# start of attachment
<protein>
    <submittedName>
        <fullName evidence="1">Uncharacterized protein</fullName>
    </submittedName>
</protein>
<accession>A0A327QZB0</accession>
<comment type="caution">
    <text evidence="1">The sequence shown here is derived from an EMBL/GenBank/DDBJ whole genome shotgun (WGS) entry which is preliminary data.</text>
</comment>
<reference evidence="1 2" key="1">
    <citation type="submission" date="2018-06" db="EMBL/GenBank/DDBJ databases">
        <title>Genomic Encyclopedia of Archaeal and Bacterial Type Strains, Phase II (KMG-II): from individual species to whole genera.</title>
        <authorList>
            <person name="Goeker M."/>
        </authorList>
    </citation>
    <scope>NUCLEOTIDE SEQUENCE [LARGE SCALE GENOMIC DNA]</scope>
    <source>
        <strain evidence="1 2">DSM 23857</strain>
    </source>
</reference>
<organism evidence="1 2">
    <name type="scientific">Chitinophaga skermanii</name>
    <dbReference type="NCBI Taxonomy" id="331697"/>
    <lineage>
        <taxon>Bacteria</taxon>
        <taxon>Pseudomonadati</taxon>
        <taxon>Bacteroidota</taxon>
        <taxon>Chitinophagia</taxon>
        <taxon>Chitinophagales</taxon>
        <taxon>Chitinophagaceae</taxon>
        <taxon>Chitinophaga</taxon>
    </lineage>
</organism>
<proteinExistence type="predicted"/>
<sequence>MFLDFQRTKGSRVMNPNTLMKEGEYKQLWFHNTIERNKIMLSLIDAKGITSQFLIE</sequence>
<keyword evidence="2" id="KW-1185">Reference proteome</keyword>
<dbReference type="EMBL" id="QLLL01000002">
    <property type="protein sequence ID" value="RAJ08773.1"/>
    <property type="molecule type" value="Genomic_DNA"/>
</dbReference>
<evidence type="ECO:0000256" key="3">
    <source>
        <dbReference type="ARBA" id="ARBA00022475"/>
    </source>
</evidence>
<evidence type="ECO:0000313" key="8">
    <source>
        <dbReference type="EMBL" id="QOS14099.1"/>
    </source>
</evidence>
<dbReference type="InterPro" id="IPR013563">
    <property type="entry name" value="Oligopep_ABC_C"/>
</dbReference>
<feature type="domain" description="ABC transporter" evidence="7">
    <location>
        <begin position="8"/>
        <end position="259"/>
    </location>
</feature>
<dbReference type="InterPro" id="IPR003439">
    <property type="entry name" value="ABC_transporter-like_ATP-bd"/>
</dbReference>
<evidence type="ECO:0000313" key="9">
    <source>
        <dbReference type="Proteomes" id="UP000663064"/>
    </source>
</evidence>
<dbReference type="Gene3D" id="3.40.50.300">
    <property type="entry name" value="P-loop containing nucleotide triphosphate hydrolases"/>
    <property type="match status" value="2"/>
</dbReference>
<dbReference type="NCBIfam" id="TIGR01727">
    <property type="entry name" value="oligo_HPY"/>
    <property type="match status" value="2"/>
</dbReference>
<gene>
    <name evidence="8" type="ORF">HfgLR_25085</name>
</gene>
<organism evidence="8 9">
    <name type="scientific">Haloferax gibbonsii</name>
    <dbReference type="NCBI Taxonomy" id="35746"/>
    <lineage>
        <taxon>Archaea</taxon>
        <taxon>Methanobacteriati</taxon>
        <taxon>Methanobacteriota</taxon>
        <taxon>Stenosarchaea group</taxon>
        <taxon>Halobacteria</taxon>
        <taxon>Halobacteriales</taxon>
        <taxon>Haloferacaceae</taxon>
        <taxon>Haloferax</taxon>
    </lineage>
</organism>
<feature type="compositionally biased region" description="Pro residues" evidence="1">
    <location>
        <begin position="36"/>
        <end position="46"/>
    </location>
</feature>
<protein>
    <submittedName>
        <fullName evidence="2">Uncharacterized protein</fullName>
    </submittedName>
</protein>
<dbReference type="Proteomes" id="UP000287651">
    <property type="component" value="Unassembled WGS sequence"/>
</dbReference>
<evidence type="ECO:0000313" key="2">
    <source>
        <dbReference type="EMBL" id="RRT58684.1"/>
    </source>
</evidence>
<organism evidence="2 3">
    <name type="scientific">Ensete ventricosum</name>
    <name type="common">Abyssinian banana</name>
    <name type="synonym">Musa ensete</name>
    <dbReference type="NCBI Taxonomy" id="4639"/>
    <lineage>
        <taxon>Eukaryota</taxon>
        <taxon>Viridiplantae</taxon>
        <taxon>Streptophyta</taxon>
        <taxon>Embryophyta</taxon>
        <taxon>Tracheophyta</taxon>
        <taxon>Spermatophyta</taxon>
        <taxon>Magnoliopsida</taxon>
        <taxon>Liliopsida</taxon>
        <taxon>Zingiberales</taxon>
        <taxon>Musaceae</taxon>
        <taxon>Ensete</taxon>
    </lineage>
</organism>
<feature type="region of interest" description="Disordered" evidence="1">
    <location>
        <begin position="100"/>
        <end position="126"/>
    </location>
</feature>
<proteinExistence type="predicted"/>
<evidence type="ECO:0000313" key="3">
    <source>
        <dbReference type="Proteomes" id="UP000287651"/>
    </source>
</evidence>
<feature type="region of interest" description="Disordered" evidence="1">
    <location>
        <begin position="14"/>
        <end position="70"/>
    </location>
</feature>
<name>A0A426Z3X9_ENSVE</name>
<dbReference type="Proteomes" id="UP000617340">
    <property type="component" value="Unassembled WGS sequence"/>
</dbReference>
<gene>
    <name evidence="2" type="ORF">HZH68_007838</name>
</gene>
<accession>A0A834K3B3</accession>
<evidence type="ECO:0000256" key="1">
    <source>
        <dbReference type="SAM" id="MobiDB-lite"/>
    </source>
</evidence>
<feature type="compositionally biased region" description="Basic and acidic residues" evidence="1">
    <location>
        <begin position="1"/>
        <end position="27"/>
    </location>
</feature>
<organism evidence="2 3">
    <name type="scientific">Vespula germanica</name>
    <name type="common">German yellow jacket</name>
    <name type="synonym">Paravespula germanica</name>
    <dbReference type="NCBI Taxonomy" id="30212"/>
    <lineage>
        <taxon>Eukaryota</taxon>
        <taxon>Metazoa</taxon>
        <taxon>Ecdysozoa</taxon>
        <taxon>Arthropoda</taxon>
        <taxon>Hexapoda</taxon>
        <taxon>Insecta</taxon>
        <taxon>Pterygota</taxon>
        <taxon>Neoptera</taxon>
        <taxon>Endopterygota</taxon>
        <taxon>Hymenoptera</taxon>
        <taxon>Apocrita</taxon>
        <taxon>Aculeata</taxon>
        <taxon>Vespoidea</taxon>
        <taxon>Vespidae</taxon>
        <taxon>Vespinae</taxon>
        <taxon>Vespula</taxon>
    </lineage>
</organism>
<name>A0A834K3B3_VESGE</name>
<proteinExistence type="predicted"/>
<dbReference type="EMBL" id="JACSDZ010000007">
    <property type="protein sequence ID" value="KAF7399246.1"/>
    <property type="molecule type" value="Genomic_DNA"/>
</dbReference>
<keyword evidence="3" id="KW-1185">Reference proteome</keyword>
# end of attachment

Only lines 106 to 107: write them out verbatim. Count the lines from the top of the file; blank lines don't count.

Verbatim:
    <property type="component" value="Unassembled WGS sequence"/>
</dbReference>